Our blessed feet
My grandmother, like so many others, has a physical aversion to peacefully resting in a chair for more than thirty seconds, or two bites of her meal, whichever comes first. One eye on the clock and you'll see--it's never longer than this before someone needs another soda, a serving dish is empty and can be washed, coffee needs to be brewed. For more than two decades, Thanksgiving has been an affair at her house--Antoinette, the matriarch, Mee Ma, constantly giving away housecoats she only wore once. This year was the first time that my uncle Al's advancing Lou Gehrig's discouraged (if not prevented) him from leaving the house for the occasion. A family never maudlin, brave and tragic without fail, undeniably Italian--we moved the dinner to Al's house.
Having recently relinquished some of the finer points of veganism, I still went into the first hurrah of the holiday season with the notion that it'd be hard out there for an herbivore. This being the case, I wanted to contribute to the family spread. It's probably at this point that I should mention a fact of cutting relevance--that since the inception of the Bundt pan, more than 50 million have sold. 49,999,999 of those pans could be anywhere now--could be paperweights, or birdbaths, or armor for child soldiers--but fifty mil is Antoinette Herman, and it has housed a cake for every birth, death, mitzvah, and bank holiday since she got her hands on it. Devil's food bundt cake with buttercream glaze. Vanilla cake with chocolate frosting. "Sock-it-to-me Cake," with a ribbon of cinnamon and walnuts baked into the center. "Hey Lil, that's Sock-it-to-me Cake," my uncle yells across crowded living rooms. Since I started carrying a spiral notebook with me everywhere I went, my uncle takes the trouble to sift through every family gathering for the noteworthy stuff on my behalf. Hunched over, ice cream sliding around our paper plates, engaged in something as basic and sacred as eating dessert. "Lil, where's your journal? Write that down. Sock-it-to-me Cake."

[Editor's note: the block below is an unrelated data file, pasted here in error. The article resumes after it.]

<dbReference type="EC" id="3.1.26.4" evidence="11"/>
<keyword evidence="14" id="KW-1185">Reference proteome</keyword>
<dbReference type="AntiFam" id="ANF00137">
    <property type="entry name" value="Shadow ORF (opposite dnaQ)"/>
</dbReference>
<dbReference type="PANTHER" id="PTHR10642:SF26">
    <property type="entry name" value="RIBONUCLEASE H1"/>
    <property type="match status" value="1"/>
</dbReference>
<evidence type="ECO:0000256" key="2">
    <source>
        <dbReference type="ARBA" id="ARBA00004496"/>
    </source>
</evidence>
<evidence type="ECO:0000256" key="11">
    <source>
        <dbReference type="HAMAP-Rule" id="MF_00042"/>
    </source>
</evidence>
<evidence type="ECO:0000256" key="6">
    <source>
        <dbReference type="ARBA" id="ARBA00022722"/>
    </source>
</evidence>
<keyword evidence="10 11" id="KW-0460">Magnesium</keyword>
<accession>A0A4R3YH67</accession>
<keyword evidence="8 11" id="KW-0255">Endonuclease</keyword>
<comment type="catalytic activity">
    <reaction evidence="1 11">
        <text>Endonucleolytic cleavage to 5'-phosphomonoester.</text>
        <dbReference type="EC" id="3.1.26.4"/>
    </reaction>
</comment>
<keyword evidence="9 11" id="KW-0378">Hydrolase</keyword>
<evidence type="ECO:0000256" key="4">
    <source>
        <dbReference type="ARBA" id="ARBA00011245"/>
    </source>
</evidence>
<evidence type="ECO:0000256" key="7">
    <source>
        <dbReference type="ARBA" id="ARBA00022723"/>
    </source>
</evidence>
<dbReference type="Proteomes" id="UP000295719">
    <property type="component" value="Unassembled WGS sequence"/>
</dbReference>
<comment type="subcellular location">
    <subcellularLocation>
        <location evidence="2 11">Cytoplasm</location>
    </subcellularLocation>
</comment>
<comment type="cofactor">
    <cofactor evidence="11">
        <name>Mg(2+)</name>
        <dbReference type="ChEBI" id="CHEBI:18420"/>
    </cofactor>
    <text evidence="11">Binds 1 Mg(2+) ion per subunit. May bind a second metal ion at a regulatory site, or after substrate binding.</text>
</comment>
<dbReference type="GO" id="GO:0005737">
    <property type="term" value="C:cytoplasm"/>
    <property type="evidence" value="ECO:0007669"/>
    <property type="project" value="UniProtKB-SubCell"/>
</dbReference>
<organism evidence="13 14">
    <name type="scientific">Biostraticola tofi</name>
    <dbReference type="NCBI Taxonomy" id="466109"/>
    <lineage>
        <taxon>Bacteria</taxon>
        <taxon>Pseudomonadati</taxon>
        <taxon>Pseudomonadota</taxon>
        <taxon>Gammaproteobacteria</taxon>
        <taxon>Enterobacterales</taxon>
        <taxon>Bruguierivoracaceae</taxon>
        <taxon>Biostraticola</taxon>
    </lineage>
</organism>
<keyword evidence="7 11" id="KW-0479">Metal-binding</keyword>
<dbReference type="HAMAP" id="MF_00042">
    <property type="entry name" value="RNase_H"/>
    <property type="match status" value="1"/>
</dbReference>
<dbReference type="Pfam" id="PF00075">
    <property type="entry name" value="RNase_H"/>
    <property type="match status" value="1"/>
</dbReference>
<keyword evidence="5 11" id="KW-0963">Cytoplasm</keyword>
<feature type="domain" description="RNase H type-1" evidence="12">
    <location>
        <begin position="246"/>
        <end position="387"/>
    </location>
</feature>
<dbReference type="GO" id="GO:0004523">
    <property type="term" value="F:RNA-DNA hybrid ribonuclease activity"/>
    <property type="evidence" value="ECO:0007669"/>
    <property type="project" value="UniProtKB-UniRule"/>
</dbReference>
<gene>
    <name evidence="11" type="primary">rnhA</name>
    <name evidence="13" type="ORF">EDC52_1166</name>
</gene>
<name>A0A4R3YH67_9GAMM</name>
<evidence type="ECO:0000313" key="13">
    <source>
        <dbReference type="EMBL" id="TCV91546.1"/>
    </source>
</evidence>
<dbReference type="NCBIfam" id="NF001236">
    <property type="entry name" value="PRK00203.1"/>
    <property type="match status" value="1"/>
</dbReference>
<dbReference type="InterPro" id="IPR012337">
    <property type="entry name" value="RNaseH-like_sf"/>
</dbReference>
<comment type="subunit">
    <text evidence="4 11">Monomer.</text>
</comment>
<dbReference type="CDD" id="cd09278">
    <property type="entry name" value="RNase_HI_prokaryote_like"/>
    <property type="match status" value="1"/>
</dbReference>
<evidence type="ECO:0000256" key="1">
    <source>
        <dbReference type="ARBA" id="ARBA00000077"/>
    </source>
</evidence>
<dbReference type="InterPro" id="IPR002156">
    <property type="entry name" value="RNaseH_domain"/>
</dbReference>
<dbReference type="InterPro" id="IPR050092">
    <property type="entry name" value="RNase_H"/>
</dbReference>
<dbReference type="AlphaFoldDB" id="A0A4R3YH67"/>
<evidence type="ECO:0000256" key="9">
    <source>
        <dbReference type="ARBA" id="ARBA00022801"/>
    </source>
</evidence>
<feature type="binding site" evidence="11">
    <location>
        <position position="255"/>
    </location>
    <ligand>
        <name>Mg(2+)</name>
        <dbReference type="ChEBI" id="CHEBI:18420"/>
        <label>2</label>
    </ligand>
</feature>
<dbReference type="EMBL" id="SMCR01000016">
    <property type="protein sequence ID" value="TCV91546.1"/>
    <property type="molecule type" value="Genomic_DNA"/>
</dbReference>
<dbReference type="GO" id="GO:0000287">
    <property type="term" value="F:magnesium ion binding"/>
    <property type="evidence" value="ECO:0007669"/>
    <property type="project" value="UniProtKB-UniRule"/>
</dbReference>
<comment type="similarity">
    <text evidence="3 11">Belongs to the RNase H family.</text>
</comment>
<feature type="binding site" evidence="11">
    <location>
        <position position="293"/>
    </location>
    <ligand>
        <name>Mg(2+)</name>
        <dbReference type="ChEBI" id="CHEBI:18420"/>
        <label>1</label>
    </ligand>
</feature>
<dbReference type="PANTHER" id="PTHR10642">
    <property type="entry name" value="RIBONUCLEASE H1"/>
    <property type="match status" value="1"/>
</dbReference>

It was with all of this in mind that I set out cooking for Thanksgiving. A slow curry--coconut milk, cubed sweet potatoes, chickpeas. A head of cauliflower in, the whole apartment becoming porous. Holidays are as temperamental as some people--their flavor is something to be prescribed, not accepted. I started another pan going, simmering quinoa and crimini mushrooms in vegetable stock. When everything in a kitchen swells and reaches a certain temperature, it suddenly doesn't matter--that your family might be dying, might not eat chana masala, might have deep-fried the turkey.
Dizzy at this half-familiar, half-novel altitude, I started to bake a swirl cake. In my tiny, galley-style kitchen, I assembled the vanilla batter. Having exhausted my supplies of both counter space and mixing bowls, I put the batter to rest in the corner of the floor in which I was least likely to step on it, and began combining the ingredients for the spice cake batter in an oversized tupperware container. It was at the point of swirling the batters in the Bundt pan (without mixing them. Never mixing them,) that the notion of batter rising temporarily escaped me. Having filled the pan to its rim, I began baking, and returned to my tinkering at the stovetop.
To dissolve this band of wandering cake demons, minstrels threatening to tell at any moment, I take myself down: half the cake burned and half remained a kind of cake pudding, and the whole thing cleaved into coarse crumbs when I tried to take it out of the pan. There are moments in every little life which don't just allow for, but induce, a kind of functioning heartbreak. The kind of heartbreak you can take still standing. Thankfully, there were no less than eight pies that had been bought or baked or won at the race track. Isn't this the season, thick-skulled on the cooling rack? Thankfully. Thankfully, while our grandmothers are alive none of us are too responsible for cake. Even in November, with the world starting to move in, this keeps us on our feet.